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  • #12
dobbygenius said:
I will go with tambre (timbre), to answer your question, is it because oboe, English horn, and clarinet have different/unique overtone structures..?
Also I believe the Flugelhorn and trumpet provide an interesting pair to contrast (If I remember correctly they are the same range but the Flugelhorn taper misses the odd harmonics? And it sounds great)
 
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  • #13
hutchphd said:
Also I believe the Flugelhorn and trumpet provide an interesting pair to contrast (If I remember correctly they are the same range but the Flugelhorn taper misses the odd harmonics? And it sounds great)
I see, that's interesting, I'll look into it! thankyou again
 
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  • #14
In addition, the attack - sustain - decay envelope is very different from instrument to instrument. If you take a piano note and replace the envelope with that of a violin, the note will sound very much like a violin note.
 

Related to Fourier Analysis on musical chords in different instruments

1. What is Fourier analysis?

Fourier analysis is a mathematical technique used to decompose a complex signal or function into simpler sinusoidal components. This allows for the identification of individual frequencies and their amplitudes within the signal.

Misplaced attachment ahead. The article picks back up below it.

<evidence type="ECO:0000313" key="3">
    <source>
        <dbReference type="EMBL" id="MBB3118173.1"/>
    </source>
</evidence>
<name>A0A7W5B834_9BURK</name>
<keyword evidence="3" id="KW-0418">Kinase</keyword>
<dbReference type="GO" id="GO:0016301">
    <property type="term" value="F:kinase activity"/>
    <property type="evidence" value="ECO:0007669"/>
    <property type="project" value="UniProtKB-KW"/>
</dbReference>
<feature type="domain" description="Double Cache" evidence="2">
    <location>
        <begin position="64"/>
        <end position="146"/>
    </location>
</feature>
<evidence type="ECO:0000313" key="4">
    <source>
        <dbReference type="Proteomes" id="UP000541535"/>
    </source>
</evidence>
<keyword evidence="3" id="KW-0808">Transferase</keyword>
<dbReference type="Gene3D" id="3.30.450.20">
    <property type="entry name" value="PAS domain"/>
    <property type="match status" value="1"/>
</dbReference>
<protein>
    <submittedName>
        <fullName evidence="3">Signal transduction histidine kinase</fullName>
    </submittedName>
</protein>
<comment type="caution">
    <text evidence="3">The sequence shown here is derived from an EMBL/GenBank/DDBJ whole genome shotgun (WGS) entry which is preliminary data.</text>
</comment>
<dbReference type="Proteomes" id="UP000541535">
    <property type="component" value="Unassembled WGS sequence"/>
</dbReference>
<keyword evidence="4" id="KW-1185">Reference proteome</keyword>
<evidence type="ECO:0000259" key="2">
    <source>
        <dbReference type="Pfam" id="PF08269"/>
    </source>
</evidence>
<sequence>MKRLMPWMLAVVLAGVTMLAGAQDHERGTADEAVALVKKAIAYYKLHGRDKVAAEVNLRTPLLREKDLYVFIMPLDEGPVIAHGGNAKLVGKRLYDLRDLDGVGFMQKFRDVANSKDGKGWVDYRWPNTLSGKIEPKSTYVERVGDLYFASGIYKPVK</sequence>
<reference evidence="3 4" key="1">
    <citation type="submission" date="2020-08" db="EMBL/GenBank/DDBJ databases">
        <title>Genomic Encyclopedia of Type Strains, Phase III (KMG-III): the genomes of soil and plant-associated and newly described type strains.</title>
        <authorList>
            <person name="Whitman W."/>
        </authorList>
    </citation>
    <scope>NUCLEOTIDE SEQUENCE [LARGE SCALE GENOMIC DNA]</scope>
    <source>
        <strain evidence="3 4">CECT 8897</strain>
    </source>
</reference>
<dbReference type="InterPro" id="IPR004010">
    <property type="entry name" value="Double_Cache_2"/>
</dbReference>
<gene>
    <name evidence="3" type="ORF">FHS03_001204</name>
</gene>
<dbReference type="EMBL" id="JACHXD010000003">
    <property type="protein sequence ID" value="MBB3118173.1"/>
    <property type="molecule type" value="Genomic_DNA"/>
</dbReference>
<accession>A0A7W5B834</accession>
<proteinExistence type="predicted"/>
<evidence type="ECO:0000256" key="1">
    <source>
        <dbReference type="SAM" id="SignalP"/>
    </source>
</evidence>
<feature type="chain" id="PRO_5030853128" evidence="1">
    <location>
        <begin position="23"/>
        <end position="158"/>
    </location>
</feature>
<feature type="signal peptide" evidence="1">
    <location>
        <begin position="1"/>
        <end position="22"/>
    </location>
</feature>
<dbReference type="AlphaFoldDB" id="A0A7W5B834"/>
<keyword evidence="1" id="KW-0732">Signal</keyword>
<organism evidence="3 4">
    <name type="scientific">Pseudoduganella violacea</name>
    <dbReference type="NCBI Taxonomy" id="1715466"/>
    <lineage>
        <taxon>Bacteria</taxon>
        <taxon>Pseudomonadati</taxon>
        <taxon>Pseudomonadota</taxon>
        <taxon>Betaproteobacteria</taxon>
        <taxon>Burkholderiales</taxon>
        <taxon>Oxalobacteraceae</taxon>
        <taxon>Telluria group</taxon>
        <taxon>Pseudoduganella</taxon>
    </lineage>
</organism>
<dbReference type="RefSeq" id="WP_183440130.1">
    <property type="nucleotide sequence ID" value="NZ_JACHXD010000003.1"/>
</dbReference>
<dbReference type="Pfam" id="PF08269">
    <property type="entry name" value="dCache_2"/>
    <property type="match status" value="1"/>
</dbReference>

2. How is Fourier analysis applied to musical chords?

In the context of musical chords, Fourier analysis is used to break down the combined sound of multiple instruments or notes into their individual frequency components. This can help identify the specific notes and harmonics present in a chord and how they contribute to the overall sound.

3. Can Fourier analysis be used to compare chords played on different instruments?

Yes, Fourier analysis can be used to compare chords played on different instruments. By analyzing the frequency components of each chord, it is possible to identify any differences or similarities in the sound produced by different instruments.

4. How does the timbre of an instrument affect Fourier analysis of musical chords?

The timbre, or tone quality, of an instrument can affect Fourier analysis of musical chords by altering the relative amplitudes of the frequency components. This can make it more difficult to identify individual notes and harmonics in the chord, especially if the timbre of the instrument is very different from that of other instruments in the chord.

5. What are some practical applications of Fourier analysis on musical chords?

Fourier analysis on musical chords has various practical applications, such as in music production and audio engineering. It can also be used in music theory to understand the harmonic structure and relationships between chords in a piece of music. Additionally, it has applications in instrument design and tuning, as well as in the study of psychoacoustics and the perception of sound.